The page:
Now that I've gone back to study at Uni again, I've become even more aware about the ways in which we learn, as part of my education to become a teacher I've been discovering the wonders of learning and the things that motivate us to continue. In one of the subjects in my course Designing Learning for Digital Generation we are expected to explore the digital landscape, with particular reference to ICT - Information Communication Technology (ultimately referring to mobile and tablet devices).
After some snooping around, It has also become more evident that there are a multitude of available resources online if you wish to teach yourself new skills or learn something useful. Apple, Google and many other online companies are all jumping on the bandwagon in order to offer their unique take on education whilst promoting their own version of digital pedagogy. The classroom of the future appears to be digital, classrooms are being offered in the cloud, where lectures are attended virtually and physical location is becoming irrelevant.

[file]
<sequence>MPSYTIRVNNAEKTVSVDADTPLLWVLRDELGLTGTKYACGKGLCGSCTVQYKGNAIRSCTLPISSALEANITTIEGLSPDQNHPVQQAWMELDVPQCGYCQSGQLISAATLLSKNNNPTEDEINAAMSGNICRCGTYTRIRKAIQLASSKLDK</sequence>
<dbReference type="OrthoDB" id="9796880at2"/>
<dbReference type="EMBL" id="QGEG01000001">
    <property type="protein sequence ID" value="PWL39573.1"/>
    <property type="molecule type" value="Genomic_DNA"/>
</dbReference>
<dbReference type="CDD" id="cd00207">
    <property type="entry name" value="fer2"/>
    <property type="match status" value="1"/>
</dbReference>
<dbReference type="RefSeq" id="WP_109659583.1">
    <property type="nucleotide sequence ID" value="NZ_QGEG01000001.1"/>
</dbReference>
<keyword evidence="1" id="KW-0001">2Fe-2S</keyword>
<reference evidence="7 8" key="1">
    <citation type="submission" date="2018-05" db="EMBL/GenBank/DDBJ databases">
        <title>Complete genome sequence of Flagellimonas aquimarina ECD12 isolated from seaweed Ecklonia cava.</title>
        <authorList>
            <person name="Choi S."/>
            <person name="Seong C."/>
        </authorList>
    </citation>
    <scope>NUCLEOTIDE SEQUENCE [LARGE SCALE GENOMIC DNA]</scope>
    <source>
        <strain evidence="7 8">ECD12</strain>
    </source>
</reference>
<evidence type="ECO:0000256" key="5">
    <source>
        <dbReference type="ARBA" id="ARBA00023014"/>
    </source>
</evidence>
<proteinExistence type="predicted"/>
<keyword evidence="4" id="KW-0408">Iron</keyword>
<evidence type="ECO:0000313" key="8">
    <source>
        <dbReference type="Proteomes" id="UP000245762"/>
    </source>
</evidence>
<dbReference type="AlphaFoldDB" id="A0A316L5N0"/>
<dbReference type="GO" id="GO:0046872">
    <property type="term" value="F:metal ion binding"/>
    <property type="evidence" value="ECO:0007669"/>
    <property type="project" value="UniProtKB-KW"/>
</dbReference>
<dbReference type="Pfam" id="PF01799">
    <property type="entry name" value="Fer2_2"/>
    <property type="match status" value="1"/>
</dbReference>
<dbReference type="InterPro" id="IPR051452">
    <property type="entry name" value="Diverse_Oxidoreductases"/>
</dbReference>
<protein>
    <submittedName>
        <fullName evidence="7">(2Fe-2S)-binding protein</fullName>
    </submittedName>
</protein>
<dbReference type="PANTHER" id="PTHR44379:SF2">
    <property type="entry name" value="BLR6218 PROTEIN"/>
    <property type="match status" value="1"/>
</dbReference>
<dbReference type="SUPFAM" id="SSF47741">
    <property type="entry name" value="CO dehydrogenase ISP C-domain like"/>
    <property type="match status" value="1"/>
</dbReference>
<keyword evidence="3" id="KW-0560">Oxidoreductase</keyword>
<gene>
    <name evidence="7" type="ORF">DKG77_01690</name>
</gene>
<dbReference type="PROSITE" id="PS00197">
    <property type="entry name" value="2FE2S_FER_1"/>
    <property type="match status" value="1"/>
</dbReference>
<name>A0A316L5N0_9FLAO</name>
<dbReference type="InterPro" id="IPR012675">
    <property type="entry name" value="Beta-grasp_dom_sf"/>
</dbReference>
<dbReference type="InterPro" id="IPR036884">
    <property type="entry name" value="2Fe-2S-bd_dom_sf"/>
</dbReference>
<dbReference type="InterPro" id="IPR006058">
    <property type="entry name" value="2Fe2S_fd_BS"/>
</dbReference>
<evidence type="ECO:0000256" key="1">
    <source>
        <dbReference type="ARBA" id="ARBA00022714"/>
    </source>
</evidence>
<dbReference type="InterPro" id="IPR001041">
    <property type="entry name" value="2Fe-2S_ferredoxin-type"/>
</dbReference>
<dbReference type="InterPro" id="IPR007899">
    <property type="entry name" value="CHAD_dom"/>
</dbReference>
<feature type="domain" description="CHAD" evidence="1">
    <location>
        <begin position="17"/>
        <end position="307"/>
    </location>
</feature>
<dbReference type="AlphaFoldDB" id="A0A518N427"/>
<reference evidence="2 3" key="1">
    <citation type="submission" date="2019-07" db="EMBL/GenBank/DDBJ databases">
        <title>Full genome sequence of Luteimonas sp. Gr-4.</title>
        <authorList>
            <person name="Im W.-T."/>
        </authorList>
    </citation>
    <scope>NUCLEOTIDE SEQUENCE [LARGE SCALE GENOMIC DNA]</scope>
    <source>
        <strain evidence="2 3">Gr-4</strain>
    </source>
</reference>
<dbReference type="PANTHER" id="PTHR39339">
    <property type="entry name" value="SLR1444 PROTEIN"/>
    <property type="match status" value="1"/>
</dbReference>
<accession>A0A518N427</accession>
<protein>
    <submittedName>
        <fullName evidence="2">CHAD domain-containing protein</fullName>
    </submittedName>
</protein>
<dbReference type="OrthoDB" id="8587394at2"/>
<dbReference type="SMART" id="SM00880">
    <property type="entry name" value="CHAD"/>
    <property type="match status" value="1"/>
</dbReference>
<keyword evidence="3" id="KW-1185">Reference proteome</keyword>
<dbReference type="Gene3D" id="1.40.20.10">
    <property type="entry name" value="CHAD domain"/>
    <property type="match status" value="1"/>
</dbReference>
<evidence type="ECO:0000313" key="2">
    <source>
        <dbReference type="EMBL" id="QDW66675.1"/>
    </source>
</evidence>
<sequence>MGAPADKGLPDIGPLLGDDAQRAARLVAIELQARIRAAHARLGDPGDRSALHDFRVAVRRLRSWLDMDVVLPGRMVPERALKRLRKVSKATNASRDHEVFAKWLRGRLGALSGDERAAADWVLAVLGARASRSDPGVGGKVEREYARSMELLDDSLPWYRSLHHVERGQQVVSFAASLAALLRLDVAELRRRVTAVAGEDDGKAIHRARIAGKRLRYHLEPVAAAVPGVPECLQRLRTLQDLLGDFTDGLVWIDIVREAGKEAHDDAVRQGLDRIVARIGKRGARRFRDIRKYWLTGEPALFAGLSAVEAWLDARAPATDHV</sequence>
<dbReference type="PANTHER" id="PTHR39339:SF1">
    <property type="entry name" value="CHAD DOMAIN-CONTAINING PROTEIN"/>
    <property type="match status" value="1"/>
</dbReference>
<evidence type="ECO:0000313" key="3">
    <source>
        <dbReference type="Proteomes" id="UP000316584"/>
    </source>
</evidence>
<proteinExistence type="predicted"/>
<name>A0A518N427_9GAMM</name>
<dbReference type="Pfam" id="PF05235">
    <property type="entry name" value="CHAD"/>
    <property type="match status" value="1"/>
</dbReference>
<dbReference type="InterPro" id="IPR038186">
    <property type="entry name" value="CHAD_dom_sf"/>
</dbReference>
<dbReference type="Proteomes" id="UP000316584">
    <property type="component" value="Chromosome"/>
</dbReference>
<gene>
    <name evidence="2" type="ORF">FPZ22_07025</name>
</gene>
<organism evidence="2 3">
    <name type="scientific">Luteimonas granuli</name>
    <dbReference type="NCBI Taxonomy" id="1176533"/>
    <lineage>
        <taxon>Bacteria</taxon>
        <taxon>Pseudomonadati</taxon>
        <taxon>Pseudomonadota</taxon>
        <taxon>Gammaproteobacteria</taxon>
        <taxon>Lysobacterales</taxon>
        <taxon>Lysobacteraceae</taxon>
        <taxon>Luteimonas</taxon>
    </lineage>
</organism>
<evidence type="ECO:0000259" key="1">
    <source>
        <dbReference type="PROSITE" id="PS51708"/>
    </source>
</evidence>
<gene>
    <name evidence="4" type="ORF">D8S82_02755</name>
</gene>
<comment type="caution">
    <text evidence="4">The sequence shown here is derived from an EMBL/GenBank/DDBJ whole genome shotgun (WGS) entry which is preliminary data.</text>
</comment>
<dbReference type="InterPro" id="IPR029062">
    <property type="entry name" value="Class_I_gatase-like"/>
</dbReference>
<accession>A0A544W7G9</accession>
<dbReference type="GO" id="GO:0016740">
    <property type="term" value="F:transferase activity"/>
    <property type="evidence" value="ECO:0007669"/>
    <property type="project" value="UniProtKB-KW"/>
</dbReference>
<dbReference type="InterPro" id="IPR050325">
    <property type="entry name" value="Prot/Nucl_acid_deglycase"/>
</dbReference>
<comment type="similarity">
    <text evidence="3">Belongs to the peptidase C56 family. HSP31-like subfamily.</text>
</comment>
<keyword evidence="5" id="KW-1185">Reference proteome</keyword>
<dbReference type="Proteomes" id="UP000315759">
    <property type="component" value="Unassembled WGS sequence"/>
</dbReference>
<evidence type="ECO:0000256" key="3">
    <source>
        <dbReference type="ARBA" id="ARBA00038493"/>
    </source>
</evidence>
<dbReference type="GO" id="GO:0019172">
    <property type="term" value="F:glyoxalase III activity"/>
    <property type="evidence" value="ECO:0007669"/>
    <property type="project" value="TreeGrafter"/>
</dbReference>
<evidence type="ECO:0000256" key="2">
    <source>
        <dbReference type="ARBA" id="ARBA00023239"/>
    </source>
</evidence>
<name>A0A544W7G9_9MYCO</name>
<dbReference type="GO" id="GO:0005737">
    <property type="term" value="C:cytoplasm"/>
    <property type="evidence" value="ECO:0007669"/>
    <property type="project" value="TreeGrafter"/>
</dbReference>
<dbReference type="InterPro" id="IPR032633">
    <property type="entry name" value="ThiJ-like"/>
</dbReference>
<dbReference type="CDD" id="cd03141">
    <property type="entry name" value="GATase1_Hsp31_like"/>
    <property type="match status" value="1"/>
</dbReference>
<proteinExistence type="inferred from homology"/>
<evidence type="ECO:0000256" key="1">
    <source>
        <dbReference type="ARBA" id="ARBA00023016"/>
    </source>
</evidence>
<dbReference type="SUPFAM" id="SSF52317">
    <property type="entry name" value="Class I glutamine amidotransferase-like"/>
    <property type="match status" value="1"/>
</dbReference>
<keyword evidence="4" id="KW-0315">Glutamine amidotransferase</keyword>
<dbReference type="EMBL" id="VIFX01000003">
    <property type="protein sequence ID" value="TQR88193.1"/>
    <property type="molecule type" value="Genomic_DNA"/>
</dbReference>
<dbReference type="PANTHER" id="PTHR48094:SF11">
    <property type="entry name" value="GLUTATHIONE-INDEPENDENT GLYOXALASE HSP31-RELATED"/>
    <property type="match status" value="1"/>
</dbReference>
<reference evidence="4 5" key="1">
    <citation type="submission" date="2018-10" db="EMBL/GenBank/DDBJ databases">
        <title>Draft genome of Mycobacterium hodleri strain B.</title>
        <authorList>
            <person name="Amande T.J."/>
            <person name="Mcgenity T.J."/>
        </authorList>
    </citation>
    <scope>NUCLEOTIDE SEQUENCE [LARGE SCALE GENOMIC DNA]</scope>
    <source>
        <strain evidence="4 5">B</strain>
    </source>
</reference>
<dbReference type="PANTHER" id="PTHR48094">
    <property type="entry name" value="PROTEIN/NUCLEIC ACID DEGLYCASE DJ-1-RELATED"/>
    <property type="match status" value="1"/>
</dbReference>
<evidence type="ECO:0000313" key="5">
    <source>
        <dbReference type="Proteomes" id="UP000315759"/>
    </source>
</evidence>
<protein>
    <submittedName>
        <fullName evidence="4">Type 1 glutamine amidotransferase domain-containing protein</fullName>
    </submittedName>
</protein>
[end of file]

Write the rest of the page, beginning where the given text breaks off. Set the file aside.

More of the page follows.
Another topic gaining steam is the subject of life-long learning. While there's no denying the importance of such notions, it does beg the question, when do we know when our skills are relevant amongst this ever changing landscape of technology? I find it particularly pertinent in the online industry, where we are constantly plugged in, seeking out the new and diverse, whilst trying to differentiate ourselves in order to keep afloat. A whole industry thrives on this state of flux, the biggest winners are becoming the independent educators, and those clever enough contributing with skills based tutorials. In our euphoric soma like escapist haze, we seek them out as new forms of learning, looking to transcend our states of mind in the hope of being relevant in the NOW.
For one of my subjects this year, DLDG (Designing Learning for a Digital Generation) I'm participating in a group project that explores ways of incorporating digital learning and the implementation of ICT (Information Communication Technology) into the secondary class setting. As a means of documenting our progress and at the teachers suggestion we have set up a new WordPress blog which we've named The 'Digital Art Room'. As future Art Teachers, Luke and I are challenged to come up with some useful digital tools that will help facilitate higher order learning within the art class setting.
As a Designer operating online, the importance of self directed learning has been paramount in my own ability to gain employment, though much of that has been skills based education. Come by and check out the new blog, I'd love some community input on what's worked for you.